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  #21  
Old 04-18-2012, 06:02 PM
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Lumbergh Lumbergh is offline
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Boat: 1991 ProStar 190
Location: Seattle
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Tower looks good too for a 190. Clean lines.
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1991 ProStar / 351W with 1:1 Velvet Drive
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  #22  
Old 04-18-2012, 08:12 PM
catamount catamount is offline
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Boat: 1987 ProStar 190
Location: Vermont
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Quote:
Originally Posted by LYNRDSKYNRD View Post
Looks great I bought the same valve covers for mine and am putting them on soon. How much of a pain were the manifolds to remove? Mine could use sand blasting too.
My manifolds came off nicely! Your mileage may vary from what I've read.

I actually ran into the more trouble with one of the original valve cover studs. Some of them were REALLY in there. One wouldn't come out. I had to resort to extreme measures.

I also got the "manifold hardware kit" from skidim which included (a) new bolts (b) manifold gaskets (c) new nipples for the cooling hose and (d) new drain plugs. Although, I opted for copper plugs I picked up from Lowes.

Also, if you use these valve covers you're going to need longer studs. I found out that these are nearly impossible to source locally unless you want to cut your own from threaded rod. I found a nice set on eBay for something like $14 shipped. You need 12 so this comes out to be a pretty fair deal. The best part, though, is that they have an allen head so you can screw them right in with a t-handle. No double-nutting.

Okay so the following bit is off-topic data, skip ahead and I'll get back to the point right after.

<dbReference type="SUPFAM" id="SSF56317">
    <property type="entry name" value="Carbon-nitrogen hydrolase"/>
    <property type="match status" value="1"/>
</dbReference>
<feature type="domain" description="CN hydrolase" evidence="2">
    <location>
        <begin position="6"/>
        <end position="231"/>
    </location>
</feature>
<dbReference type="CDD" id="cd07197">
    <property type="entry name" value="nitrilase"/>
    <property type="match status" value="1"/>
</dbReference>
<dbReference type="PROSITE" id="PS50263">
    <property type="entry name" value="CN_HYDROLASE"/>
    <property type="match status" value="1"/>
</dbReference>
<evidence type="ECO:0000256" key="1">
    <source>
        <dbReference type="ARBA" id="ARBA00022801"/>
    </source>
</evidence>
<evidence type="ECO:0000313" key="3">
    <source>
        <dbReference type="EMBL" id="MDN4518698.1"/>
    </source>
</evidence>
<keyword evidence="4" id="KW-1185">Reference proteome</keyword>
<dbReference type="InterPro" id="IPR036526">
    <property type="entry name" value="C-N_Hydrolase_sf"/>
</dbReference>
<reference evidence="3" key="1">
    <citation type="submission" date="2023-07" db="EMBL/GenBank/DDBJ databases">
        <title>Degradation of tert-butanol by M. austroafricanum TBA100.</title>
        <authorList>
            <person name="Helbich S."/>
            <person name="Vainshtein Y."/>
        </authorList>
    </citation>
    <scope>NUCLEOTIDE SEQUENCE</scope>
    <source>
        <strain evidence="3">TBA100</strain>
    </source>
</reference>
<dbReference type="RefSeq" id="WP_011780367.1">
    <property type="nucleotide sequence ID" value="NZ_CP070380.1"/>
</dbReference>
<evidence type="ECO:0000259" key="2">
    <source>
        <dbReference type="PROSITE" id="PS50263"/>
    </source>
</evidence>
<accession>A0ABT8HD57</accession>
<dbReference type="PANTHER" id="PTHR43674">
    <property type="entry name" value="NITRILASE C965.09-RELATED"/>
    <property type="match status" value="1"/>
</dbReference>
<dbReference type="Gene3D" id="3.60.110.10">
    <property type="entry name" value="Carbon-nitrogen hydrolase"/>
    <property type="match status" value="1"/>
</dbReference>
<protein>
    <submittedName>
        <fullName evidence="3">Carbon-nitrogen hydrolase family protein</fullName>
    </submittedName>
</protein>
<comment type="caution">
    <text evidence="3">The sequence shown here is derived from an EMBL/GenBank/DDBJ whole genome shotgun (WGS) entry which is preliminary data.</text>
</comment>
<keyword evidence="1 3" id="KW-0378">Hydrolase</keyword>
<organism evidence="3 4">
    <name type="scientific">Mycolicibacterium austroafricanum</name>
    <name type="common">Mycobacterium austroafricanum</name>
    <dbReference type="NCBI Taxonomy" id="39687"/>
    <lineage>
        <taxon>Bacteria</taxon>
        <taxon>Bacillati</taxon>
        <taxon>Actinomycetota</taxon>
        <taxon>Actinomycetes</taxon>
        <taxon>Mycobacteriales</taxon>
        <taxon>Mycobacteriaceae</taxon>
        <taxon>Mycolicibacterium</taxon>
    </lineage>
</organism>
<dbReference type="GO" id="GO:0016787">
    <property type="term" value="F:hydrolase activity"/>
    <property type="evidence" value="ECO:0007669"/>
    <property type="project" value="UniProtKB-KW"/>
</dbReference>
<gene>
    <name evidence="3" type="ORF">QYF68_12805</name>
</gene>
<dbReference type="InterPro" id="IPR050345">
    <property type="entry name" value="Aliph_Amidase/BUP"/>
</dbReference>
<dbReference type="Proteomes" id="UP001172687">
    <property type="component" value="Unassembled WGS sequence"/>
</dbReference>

http://www.ebay.com/itm/Aluminum-Val...6#ht_521wt_921


Quote:
Originally Posted by Jerseydave View Post
MAC or SNAP-ON box end crowfoot wrench, 3/8 drive.

Light tint looks nice to me!

Ditch the plastic spark arrestor cover.....looks fisher price-like to me anyway.
Plus all that does it for your engine to suck in hot engine air, something that cannot help performance anyway. Get a new spark arrestor for K & N (marine grade)
Thanks for the suggestion. I'll probably do that. crowfoot box end is definitely not something I have! But crowfoot is a good idea.
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  #23  
Old 04-18-2012, 11:47 PM
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orbeamlb orbeamlb is offline
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Join Date: Feb 2012
Boat: 1988 ProStar 200, 1991 Mercury 2.5L 200hp XRi Outboard
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I like the mild tint too. My 88 PS 200 has a different windshield than your PS 190 but you may want to consider tinting just the side windows and leaving the front stock. You'll get the updated look from the profile and still retain low light visibility. Here's a pic for reference.
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  #24  
Old 04-26-2012, 12:43 PM
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memphis23 memphis23 is offline
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Boat: 1988 190 prostar
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Great job Boat looks great!
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  #25  
Old 04-28-2012, 04:56 PM
catamount catamount is offline
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Join Date: Feb 2012